Cheap, High-MPG engines: Two Ways to Get There

March 6th, 2012

2004 Hyundai Accent

Why does fuel efficiency have to come with a price premium? Hybrids, diesels and EVs all cost much more compared to their fossil-fuel-powered brethren.

It’s been well documented that it can take years of saving fuel costs to make up for the extra cost of the vehicle. In some cases, the car will have been sold or traded in before any savings are realized. What we need are low-cost, high-efficiency engines, but so far our lust for power, too, has only resulted in expensive turbos and help from electric motors.

Is it possible to create a non-turbo gas engine that is cheap and returns the fuel efficiency of a hybrid while not sacrificing power? If it were possible, someone would have it by now, right?

A story at Automotive News says an old technology has been refined enough to work in modern applications, in everything from lawn mowers to semi trucks.

Three companies developing opposed-piston engines say they can produce the magic combination of sharply increased efficiency and lower costs. The trio — EcoMotors International, Pinnacle Engines and Achates Power Inc. — are refining a pre-World War II internal combustion scheme in which two pistons operate in a single cylinder.

Opposed-piston engineMaybe opposed-piston engines are the answer we’ve all wanted! They use many of the same parts as current internal combustion engines, but without a cylinder head or valvetrain. Fewer parts means less costs, and the the manufacturers say they can return impressive fuel economy (though no numbers are given).

But of course there are a few problems. First, many of these engines are two-cycle, which is just not practical for automobile use. Second, major automakers have shied away from the technology because of emissions problems. Still, the trio of companies believe they have solutions to these problems and hope to, eventually, sell to automakers from Detroit to Stuttgart.

The other option to achieve cheap fuel efficiency is to buy lighter, cheaper cars. The CarGurus used listings are full of older model Civics, Corollas, Sentras, Rios and Accents that you can pay cash for, then enjoy a few good years of cheap driving.

This is one case where I think old technology is a better buy than new. It’s cheaper, it’s still reliable and it returns excellent fuel economy. What you give up, of course, are modern safety features and quick acceleration times.

Are the sacrifices of an older fuel-efficient car worth the reduced costs of ownership?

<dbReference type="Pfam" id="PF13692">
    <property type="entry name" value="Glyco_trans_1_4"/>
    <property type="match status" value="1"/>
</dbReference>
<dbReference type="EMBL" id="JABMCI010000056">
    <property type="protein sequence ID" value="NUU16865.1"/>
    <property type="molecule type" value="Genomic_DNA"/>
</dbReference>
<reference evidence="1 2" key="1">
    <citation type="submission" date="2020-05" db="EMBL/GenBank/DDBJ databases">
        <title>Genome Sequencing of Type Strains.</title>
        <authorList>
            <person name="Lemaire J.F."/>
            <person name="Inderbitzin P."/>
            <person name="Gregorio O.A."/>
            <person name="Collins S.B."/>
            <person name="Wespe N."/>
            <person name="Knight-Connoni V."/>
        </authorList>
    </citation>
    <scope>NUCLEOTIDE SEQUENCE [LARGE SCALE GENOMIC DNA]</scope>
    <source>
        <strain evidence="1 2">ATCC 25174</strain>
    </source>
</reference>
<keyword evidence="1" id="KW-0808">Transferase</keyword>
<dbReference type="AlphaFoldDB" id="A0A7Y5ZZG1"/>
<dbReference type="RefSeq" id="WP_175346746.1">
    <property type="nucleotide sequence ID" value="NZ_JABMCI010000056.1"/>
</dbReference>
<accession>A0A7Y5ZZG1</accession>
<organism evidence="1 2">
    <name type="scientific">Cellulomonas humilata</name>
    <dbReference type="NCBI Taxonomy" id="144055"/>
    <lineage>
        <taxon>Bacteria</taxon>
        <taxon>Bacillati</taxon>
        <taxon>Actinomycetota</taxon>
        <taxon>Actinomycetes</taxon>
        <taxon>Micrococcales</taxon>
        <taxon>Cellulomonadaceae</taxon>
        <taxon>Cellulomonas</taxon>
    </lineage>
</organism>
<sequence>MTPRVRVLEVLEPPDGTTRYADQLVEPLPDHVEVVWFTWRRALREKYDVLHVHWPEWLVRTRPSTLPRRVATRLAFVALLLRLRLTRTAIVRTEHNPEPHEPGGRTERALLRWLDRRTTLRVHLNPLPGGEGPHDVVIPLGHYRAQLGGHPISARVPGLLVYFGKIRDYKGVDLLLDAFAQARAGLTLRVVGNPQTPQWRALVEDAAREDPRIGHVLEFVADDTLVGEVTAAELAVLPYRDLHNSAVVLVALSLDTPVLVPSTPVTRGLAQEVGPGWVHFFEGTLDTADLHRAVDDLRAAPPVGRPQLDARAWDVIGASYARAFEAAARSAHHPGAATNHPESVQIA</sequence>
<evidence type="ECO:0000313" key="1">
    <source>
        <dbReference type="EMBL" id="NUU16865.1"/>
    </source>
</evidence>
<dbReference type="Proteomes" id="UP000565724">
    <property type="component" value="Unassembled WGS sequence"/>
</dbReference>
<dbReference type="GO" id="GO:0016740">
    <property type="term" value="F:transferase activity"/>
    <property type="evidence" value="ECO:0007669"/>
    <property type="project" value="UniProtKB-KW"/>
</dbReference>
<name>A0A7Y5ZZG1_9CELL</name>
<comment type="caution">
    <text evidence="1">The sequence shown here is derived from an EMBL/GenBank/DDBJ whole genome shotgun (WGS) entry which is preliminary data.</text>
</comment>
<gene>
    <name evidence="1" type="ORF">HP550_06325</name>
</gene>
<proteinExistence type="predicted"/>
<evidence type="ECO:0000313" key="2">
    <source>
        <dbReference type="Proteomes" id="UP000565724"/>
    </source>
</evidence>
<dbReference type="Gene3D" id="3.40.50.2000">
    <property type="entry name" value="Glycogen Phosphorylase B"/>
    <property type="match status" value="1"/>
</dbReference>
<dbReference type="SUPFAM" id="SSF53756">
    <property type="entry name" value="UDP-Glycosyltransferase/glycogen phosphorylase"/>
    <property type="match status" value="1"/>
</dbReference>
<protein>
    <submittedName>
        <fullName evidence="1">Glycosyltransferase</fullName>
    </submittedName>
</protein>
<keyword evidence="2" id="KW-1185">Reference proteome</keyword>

-tgriffith

Find Used Cars in Your Area at CarGurus

Used Honda Civic
Used Toyota Corolla
Used Nissan Sentra
Used Kia Rio
Used Hyundai Accent

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  1. Jim Redd
    March 6th, 2012 at 13:25 | #1

    1994 Toyota Tercel for me! Manual tranny, no AC. Real vinyl seats. Haha. fun little car to drive and I can hit 40 mpg! Little maintenance and cheap to own. But the headlights are bitch to change!

  2. Justin
    March 6th, 2012 at 12:49 | #2

    This is why I love my old Celica. It gets 30mpg easy, doesn’t ever break, and I’m pretty sure that the engine in it will go to 500k miles (I’m at 230k now). I paid $900 for it, and sure, it’s a 1996, which means dents, dings, and wear…but parts are still insanely cheap, it looks good, and it still does 110mph with ease. No major issues to report since purchasing it iat 218k 2 months ago…oh, and I got rid of a 2009 Yaris HB for this. No payments, similar MPG, and MUCH more fun to drive. My friends with older TDIs might get better mileage, but after working on and owning VW products for 11 years, I have to shudder at the cost of ownership WHEN something goes wrong.

  3. Randy
    March 6th, 2012 at 08:35 | #3

    Some of thee ecoboxes from the 1980′s era (Geo Metro, Honda Civic) had very high mileage. Secret was, as you point out, small, light chassis. They also invariably had manual transmissions and often lacked things like A/C (which can add about 400 pounds to a car.) Manual trannies can be automated (as with some VW and Daimler’s Smart) but this setup leads to a lot of complaints from consumers who don’t understand how the system works. So why don’t we get better mileage from modern ecoboxes like the Yarris or the Chevy Sonic? All the safety requirements add a lot of weight– air bags, stronger structures, better glass, ABS and stability systems. All the electronic junk too, as well as those standard equipment items like power remote door locks, air conditioning, automatic transmissions, sunroofs, fold-down back seats, electric power steering and stuff like that. You could probably take a Yarris and reduce the weight to under 1500 pounds without all that extra stuff. Americans will need to demand less safety and convenience if they want better mileage without the gimmicks like hybrid.

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